3. Preparing to Spread the Gospel (1861–1873)

Aftera year’s journey, in June1861 Hieromonk Nicholas arrived at the port of Hakodate. At the time of his arrival the medieval charter of 1614, which entirely prohibited Christianity, was still in force. Although later, in 1873,a civil law would allow freedom of religion, obstacles to the propagation of the Faith continued t o exist, and persecutions, especially in rural areas, continued for a longtime.

St. Nicholas began his earnest study of the country’s language, culture and history. “He sometimes strolled around the streets of Hakodate, listening to theordinary people and professional storytellers. He made the acquaintance of leading Buddhist priests and listened to their sermons…. Hieromonk Nicholas spent fourteen hours a day over the course of seven years studying every aspect of Japan…. As a result of his relentless study of the Japanese language, Hieromonk Nicholas eventually acquired the knowledge of several thousand Chinese characters, giving him access to materials printed by the Orthodox mission in Peking, where Joseph Goshkevich[1] had spent almost ten years. This allowed Nicholas to study Chinese texts of the Old and New Testaments, as well as some of the liturgical books.”[2] Bishop Seraphim (Sigrist) of Sendai and the East (now retired) further describes St. Nicholas’ zeal in preparing for his missionary labors: “The story is told that in his early days of studying Japanese, Fr. Nicholas (then a priest in Hakodate) would go with the Japanese children to school and sit in theback and learn as best he could with them. Indeed, atone point the perplexed teachers put up a sign at the door: ‘The bearded foreigner is not allowed.’”[3]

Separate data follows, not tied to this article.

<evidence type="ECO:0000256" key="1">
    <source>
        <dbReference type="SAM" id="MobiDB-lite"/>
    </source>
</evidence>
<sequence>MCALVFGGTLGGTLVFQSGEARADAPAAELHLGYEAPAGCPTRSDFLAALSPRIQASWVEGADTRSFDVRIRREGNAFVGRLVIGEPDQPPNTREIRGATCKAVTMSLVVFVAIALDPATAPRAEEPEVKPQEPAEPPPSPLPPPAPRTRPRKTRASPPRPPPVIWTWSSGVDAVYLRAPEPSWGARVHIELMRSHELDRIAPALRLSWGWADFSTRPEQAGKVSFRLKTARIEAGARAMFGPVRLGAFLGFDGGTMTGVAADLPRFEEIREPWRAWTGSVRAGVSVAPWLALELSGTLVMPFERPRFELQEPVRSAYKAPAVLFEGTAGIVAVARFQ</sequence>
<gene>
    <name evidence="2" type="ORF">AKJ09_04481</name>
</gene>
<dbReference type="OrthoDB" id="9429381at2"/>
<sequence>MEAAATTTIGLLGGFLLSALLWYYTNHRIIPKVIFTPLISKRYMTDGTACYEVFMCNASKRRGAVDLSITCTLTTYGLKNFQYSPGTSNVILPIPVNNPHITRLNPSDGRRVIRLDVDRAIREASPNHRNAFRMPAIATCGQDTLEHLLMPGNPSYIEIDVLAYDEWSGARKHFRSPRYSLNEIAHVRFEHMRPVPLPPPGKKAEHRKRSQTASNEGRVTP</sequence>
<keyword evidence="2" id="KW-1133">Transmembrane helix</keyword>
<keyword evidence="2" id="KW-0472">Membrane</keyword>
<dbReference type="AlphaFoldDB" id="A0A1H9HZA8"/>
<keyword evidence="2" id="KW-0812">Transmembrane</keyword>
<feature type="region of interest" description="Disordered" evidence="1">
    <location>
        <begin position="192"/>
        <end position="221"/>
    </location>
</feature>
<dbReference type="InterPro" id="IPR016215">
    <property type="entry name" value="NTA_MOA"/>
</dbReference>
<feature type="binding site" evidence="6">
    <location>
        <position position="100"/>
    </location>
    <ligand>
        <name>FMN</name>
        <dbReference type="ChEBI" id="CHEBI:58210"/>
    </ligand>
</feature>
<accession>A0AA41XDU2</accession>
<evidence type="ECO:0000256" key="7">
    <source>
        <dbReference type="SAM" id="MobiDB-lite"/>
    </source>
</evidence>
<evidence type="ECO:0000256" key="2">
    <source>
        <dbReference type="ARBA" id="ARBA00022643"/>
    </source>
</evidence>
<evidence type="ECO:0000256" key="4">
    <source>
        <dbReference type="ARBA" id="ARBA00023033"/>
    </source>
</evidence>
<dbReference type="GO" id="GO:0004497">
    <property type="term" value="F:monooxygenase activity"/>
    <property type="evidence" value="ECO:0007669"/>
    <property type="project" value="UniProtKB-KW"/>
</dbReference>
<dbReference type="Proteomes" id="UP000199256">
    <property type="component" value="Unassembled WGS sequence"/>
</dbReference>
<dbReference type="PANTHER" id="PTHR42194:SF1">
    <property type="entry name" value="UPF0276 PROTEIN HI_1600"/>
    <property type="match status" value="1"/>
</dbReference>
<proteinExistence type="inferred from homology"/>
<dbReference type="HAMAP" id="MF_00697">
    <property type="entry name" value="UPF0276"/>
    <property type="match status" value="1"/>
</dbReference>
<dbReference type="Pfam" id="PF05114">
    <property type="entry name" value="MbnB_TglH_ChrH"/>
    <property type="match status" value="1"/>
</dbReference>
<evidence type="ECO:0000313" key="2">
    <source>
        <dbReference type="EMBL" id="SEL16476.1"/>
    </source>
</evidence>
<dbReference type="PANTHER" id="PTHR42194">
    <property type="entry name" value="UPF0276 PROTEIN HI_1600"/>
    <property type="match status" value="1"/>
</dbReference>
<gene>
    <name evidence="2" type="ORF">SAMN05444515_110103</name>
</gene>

While stillin Hakodate St. Nicholas was well aware of the massive tasks that lay before him. In 1869 he wrote: “One can draw the conclusion that at least the harvest truly is bountiful in Japan in the near future, but there are no laborers on ourside, not even one, if not counting my own personal activity…. Just translating the New Testament … will take at least two years of dedicated work. Then, the translation of the Old Testamentis necessary too. Even in the smallest [Orthodox] congregation the services will have to be held in Japanese. What about the other books, such as sacred history, Church history, liturgics, and theology? All of those are necessities as well, and must be translated into Japanese.And no one knows if a foreigner could master Japanese sufficiently to write it at least half as easily as he normally writes in his own language.”[4]

Aftera few years of intense study, Fr. Nicholas converted a samurai, the son-in-law of a Shinto priest, along with two others. (This samurai was the future Orthodox priest Paul Sawabe. The saint did not attempt to convert large numbers of people, but strove instead to make sure that those he did convert were strong in the Faith. These first converts then assisted him, and he soon had a group of fifteen Christians.